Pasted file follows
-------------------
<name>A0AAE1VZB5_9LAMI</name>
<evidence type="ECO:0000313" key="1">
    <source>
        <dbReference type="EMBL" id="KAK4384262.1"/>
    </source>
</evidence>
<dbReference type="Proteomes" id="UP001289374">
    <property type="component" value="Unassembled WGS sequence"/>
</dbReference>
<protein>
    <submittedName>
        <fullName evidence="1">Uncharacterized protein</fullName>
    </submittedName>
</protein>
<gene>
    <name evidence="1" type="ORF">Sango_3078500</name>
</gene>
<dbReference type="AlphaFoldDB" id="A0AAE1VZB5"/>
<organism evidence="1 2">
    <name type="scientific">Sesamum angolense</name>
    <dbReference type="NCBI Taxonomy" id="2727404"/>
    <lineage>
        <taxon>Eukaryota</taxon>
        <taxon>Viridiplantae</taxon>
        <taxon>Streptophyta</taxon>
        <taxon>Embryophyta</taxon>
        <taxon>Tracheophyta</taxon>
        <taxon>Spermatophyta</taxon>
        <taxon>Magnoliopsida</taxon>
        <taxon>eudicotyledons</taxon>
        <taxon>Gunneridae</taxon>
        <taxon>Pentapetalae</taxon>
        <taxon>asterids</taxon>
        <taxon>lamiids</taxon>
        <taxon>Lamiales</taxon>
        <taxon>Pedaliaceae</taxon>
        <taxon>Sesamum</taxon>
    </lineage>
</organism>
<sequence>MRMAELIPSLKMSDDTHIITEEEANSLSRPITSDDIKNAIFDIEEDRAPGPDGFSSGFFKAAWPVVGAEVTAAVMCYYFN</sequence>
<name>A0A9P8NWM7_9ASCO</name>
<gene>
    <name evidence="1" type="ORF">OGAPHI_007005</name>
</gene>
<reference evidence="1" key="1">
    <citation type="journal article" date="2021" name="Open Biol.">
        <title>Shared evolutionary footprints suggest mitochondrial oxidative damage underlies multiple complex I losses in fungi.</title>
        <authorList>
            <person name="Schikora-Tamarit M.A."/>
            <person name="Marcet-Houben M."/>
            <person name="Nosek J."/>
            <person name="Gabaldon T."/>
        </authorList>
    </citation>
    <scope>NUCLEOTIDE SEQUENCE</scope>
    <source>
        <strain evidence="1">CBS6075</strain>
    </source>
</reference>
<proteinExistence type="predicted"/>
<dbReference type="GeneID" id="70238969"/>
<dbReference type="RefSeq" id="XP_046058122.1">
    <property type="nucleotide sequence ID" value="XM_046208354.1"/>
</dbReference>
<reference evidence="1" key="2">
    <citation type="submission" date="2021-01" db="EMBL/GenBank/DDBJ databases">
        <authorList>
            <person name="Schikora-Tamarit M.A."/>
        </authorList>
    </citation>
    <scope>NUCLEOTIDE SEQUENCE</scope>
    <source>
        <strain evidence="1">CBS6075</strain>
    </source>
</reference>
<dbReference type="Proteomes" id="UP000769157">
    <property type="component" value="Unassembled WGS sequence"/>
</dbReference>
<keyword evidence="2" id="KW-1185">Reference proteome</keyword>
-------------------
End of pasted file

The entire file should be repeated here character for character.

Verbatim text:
<name>A0AAE1VZB5_9LAMI</name>
<evidence type="ECO:0000313" key="1">
    <source>
        <dbReference type="EMBL" id="KAK4384262.1"/>
    </source>
</evidence>
<dbReference type="Proteomes" id="UP001289374">
    <property type="component" value="Unassembled WGS sequence"/>
</dbReference>
<protein>
    <submittedName>
        <fullName evidence="1">Uncharacterized protein</fullName>
    </submittedName>
</protein>
<gene>
    <name evidence="1" type="ORF">Sango_3078500</name>
</gene>
<dbReference type="AlphaFoldDB" id="A0AAE1VZB5"/>
<organism evidence="1 2">
    <name type="scientific">Sesamum angolense</name>
    <dbReference type="NCBI Taxonomy" id="2727404"/>
    <lineage>
        <taxon>Eukaryota</taxon>
        <taxon>Viridiplantae</taxon>
        <taxon>Streptophyta</taxon>
        <taxon>Embryophyta</taxon>
        <taxon>Tracheophyta</taxon>
        <taxon>Spermatophyta</taxon>
        <taxon>Magnoliopsida</taxon>
        <taxon>eudicotyledons</taxon>
        <taxon>Gunneridae</taxon>
        <taxon>Pentapetalae</taxon>
        <taxon>asterids</taxon>
        <taxon>lamiids</taxon>
        <taxon>Lamiales</taxon>
        <taxon>Pedaliaceae</taxon>
        <taxon>Sesamum</taxon>
    </lineage>
</organism>
<sequence>MRMAELIPSLKMSDDTHIITEEEANSLSRPITSDDIKNAIFDIEEDRAPGPDGFSSGFFKAAWPVVGAEVTAAVMCYYFN</sequence>
<name>A0A9P8NWM7_9ASCO</name>
<gene>
    <name evidence="1" type="ORF">OGAPHI_007005</name>
</gene>
<reference evidence="1" key="1">
    <citation type="journal article" date="2021" name="Open Biol.">
        <title>Shared evolutionary footprints suggest mitochondrial oxidative damage underlies multiple complex I losses in fungi.</title>
        <authorList>
            <person name="Schikora-Tamarit M.A."/>
            <person name="Marcet-Houben M."/>
            <person name="Nosek J."/>
            <person name="Gabaldon T."/>
        </authorList>
    </citation>
    <scope>NUCLEOTIDE SEQUENCE</scope>
    <source>
        <strain evidence="1">CBS6075</strain>
    </source>
</reference>
<proteinExistence type="predicted"/>
<dbReference type="GeneID" id="70238969"/>
<dbReference type="RefSeq" id="XP_046058122.1">
    <property type="nucleotide sequence ID" value="XM_046208354.1"/>
</dbReference>
<reference evidence="1" key="2">
    <citation type="submission" date="2021-01" db="EMBL/GenBank/DDBJ databases">
        <authorList>
            <person name="Schikora-Tamarit M.A."/>
        </authorList>
    </citation>
    <scope>NUCLEOTIDE SEQUENCE</scope>
    <source>
        <strain evidence="1">CBS6075</strain>
    </source>
</reference>
<dbReference type="Proteomes" id="UP000769157">
    <property type="component" value="Unassembled WGS sequence"/>
</dbReference>
<keyword evidence="2" id="KW-1185">Reference proteome</keyword>